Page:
GIVEAWAY: Gaming peripherals upgrade thanks to Corsair worth $280

Scientists have coronavirus DNA breakthrough, unlocking the next level

Researchers have finally cracked the genetic signature of COVID-19, unlocking a new level of understanding.

@Jak_ConnorTT
Published Wed, Apr 29 2020 1:31 AM CDT   |   Updated Mon, Oct 19 2020 8:19 PM CDT

Scientists have had a breakthrough in regards to understanding how the genomic signature of the coronavirus works, and how they can classify it.

Scientists have coronavirus DNA breakthrough, unlocking the next level 01 | TweakTown.com
VIEW GALLERY - 2 IMAGES

Computer scientists and biologists used machine learning to identify an underlying genomic signature for 29 different COVID-19 DNA sequences. Why is this important? Because this new data will be able to allow researchers and scientists to quickly identify a deadly virus, such as COVID-19, in just minutes. The speed of identification is paramount in combating the spread of the virus, and according to the researchers, this machine-learning method is 100% accurate.

Biology professor Kathleen Hill co-led the study, and said "All we needed was the COVID-19 DNA sequence to discover its own intrinsic sequence pattern. We used that signature pattern and a logical approach to match that pattern as close as possible to other viruses and achieved a fine level of classification in minutes-not days, not hours but minutes." This new classification tool has already been used to analyze 5,000 unique virus genomic sequences, and Hill believes that the tool will become an essential component for researchers who are creating a vaccine for COVID-19.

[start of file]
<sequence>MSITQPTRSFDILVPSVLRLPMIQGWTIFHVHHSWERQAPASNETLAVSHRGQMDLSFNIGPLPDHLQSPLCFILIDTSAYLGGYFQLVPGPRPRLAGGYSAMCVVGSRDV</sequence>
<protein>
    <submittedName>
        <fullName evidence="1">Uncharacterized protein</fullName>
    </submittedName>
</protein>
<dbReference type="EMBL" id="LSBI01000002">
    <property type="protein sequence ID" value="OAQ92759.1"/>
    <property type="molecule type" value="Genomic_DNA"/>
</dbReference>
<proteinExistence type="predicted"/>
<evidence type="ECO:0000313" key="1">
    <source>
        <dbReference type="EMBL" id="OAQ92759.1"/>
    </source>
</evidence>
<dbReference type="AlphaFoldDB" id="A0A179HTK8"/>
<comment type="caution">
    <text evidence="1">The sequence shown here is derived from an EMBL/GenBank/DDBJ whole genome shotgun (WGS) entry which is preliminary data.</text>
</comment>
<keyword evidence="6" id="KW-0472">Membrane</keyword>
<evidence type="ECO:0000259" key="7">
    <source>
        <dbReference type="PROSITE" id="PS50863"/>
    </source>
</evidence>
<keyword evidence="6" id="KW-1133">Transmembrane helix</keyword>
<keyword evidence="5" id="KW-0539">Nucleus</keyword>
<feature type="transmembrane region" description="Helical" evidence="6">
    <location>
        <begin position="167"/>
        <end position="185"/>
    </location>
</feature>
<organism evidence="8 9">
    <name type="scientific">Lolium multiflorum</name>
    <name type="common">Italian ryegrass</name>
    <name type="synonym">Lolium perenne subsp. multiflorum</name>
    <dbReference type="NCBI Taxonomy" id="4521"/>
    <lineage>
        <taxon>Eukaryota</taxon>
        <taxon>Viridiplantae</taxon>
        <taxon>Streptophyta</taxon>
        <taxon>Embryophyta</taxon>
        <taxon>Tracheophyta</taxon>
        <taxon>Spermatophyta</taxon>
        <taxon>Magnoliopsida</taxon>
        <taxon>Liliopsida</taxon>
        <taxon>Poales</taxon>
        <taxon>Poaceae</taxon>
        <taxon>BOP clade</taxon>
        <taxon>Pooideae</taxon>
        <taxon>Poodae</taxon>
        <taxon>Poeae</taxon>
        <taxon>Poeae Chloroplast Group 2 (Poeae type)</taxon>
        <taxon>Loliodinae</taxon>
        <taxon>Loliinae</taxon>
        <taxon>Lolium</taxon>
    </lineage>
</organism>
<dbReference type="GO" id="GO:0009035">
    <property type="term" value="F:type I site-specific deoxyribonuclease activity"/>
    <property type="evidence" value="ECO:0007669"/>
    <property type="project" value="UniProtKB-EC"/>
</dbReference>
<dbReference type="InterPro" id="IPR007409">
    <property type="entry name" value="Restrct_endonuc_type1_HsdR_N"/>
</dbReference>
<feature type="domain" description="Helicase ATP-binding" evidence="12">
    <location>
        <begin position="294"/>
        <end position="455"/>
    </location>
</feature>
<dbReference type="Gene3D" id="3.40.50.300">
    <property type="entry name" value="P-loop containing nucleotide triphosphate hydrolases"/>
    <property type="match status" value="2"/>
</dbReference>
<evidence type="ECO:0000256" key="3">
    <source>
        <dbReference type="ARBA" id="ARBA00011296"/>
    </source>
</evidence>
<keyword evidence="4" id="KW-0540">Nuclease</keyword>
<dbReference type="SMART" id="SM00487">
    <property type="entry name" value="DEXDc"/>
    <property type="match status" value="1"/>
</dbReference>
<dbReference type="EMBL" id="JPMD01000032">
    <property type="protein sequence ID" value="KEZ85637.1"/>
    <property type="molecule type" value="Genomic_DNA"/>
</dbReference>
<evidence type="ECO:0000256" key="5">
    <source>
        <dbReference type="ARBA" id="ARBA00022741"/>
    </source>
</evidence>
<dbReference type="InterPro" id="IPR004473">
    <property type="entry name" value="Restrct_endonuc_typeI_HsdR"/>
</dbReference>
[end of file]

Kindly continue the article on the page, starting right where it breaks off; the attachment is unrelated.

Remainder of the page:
It should also be noted that this new machine-learning tool supports the current hypothesis that COVID-19 originated in bats as Sarbecovirus.

Buy at Amazon

Novel Co-ronavirus Pandemic

TodayYesterday7 days ago30 days ago
$14.99$14.99$14.99
* Prices last scanned on 5/6/2020 at 2:14 pm CDT - prices may not be accurate, click links above for the latest price. We may earn an affiliate commission.
NEWS SOURCE:phys.org

Jak's love for technology, and, more specifically, PC gaming, began at 10 years old. It was the day his dad showed him how to play Age of Empires on an old Compaq PC. Ever since that day, Jak fell in love with games and the progression of the technology industry in all its forms. Instead of typical FPS, Jak holds a very special spot in his heart for RTS games.

Related Tags

Newsletter Subscription
Latest News
View More News
Latest Reviews
View More Reviews
Latest Articles
View More Articles